Beside them the Tekoites made repairs, but their nobles did not lift a finger to help their supervisors.
When the Jews returned from exile to Jerusalem, the city was in ruins. One of their first tasks was to rebuild the wall around the city so it would be a safe place to live. Nehemiah 3 lists the community leaders who each adopted a certain section of the wall to rebuild. It is a wonderful picture of what can happen when a group of people band together, each doing their part, to get a job done.
However, there is a very intriguing phrase in verse five about one set of leaders. In verse five it says that the Tekoites made repairs "but their nobles did not lift a finger to help their supervisors." The Tekoites were from the small town of Tekoa, which in historical times was the home of David's mighty men. Though we do not know the whole story, from this verse, and from other places in scripture, it appears that the general populace of Tekoa was made up of hard working people who could be counted on to get the job done. In fact, they are one of only three groups that eventually repaired more than one section of the wall. This indicates that they were not only willing to do their share of the work, but were willing to go beyond the call of duty and do even more than what most other people were willing to do.
Though the Tekoites were hard working, they had leaders that were not so great. For some reason their nobles were not willing to get personally involved in rebuilding the wall. Perhaps they thought it was beneath them? Maybe they were too busy entertaining other nobility? For whatever reason, they were not supportive of what God had led the people to do. Their lack of support was noted at the time and recorded for all history to read. Thousands of years later we still know of their lack of leadership at a crucial time in history.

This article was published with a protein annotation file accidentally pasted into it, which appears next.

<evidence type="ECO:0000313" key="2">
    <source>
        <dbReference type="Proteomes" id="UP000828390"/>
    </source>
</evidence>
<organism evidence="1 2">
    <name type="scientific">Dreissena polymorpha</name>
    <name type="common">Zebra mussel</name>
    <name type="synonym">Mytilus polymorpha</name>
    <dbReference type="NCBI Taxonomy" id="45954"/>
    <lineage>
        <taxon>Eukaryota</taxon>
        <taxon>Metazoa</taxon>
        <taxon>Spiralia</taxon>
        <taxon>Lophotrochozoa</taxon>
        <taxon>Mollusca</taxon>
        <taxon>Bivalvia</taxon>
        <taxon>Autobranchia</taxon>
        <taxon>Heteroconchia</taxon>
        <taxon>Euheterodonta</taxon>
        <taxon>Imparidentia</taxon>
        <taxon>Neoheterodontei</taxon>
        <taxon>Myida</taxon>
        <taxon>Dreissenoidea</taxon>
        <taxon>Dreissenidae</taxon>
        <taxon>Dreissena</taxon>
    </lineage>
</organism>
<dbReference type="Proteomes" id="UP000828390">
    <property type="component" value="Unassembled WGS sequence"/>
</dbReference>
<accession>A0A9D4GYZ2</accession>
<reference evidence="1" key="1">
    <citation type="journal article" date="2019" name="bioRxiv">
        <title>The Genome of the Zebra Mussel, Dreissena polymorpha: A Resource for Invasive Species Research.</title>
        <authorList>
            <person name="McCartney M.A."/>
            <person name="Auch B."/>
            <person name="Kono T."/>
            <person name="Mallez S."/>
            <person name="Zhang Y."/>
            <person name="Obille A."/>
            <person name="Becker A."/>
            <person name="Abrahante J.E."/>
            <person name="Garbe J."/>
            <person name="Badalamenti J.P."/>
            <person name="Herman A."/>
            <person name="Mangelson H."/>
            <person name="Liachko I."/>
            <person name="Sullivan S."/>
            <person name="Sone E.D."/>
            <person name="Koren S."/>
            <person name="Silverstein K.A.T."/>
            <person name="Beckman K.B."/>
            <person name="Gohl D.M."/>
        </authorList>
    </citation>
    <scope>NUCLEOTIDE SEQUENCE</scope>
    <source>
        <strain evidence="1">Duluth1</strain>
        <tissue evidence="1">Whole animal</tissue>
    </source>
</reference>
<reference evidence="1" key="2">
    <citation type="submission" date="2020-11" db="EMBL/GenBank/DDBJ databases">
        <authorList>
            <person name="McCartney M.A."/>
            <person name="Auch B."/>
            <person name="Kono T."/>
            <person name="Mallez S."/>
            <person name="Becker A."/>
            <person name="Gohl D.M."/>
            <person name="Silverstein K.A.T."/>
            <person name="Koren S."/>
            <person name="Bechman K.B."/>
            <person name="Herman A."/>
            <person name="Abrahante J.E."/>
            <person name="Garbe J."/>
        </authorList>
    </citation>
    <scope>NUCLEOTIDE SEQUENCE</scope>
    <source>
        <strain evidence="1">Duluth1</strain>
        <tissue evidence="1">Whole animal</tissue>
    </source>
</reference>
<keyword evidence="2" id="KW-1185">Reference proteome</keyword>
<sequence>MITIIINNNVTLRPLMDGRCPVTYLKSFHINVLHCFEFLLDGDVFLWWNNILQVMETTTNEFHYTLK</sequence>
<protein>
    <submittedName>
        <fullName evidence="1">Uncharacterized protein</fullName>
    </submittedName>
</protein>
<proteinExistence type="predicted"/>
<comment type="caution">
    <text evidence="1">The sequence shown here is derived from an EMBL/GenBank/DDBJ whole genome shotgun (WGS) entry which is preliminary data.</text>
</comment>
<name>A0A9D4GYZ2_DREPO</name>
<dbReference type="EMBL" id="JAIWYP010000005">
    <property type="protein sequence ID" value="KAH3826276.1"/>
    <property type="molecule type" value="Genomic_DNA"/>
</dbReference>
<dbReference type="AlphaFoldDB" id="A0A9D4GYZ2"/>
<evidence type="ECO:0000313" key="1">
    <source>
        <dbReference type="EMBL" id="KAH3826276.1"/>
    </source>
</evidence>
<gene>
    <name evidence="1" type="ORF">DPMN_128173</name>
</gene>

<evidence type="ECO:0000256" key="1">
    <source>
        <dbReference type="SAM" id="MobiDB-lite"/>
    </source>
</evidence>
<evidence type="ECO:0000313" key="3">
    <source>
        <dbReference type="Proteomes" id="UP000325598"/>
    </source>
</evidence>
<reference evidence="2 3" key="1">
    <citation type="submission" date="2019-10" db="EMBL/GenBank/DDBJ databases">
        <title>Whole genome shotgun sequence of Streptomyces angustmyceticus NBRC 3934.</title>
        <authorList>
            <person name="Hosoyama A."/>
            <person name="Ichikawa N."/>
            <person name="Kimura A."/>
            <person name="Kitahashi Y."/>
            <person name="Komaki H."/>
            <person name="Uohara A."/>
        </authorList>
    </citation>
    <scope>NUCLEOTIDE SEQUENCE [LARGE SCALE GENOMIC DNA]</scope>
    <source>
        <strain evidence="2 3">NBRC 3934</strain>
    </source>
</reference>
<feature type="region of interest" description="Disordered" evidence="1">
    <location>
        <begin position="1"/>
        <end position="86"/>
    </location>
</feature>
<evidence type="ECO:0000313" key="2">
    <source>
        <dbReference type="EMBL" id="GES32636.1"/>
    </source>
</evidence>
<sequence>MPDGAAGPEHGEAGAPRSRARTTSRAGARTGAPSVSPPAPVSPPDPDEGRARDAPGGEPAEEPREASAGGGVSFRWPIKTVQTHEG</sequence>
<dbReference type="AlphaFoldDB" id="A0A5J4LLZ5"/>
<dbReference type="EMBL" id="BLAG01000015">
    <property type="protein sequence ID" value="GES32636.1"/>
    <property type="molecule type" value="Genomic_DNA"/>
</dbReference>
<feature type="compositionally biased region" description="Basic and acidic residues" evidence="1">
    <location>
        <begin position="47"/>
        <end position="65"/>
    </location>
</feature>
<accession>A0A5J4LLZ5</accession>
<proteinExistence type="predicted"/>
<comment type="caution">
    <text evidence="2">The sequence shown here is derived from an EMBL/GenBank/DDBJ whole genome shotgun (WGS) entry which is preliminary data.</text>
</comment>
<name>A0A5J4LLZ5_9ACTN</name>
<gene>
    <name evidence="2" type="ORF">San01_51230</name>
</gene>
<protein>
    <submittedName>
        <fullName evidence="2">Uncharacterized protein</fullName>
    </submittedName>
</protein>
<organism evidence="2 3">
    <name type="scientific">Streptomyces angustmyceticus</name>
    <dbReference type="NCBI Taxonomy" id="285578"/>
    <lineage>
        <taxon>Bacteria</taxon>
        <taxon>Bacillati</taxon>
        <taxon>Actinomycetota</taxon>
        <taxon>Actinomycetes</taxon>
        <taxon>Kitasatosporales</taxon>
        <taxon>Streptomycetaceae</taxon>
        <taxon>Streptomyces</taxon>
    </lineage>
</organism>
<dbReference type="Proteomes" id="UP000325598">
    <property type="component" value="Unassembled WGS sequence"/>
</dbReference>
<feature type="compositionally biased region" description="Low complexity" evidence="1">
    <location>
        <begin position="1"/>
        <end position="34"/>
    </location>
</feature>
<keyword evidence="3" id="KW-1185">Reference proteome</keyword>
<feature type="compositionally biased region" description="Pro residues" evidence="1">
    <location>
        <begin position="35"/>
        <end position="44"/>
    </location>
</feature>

There are powerful parallels in this passage of scripture and our current culture in North America. Many people are working hard trying to earn a living, raise a family, help their neighbors, and make their communities better places to live. But where are the leaders? They are occupied with other things. They are focused on making more money or increasing their political power. Few leaders seemed interested in joining the common people in making our nation a great place to live. History will record their lack of leadership in this critical hour.
This verse also applies to the Christian sub-culture that exists inside our overall North American culture. As the walls of Christendom have fallen into ruins, we must be bold as we seek to rebuild the spiritual foundations that our society was built on. Far too many Christian leaders are more focused on building their brand or erecting ever larger buildings but fail to interact with communities that are crumbling around them. History will record their lack of leadership in this critical hour.
Lord, help us be leaders and focus on building Your Kingdom and sharing Your Word with others. Amen.
This devotional is from the book “Heavenly Mundane” by Dr. Terry W. Dorsett. Dr. Dorsett has been a pastor, church planter, denominational leader and author in New England for more than 20 years. He is a happy husband, a proud father and adoring grandfather. He is a cancer survivor and believes that God works powerfully through times of suffering. He writes extensively and you can find all of his books at: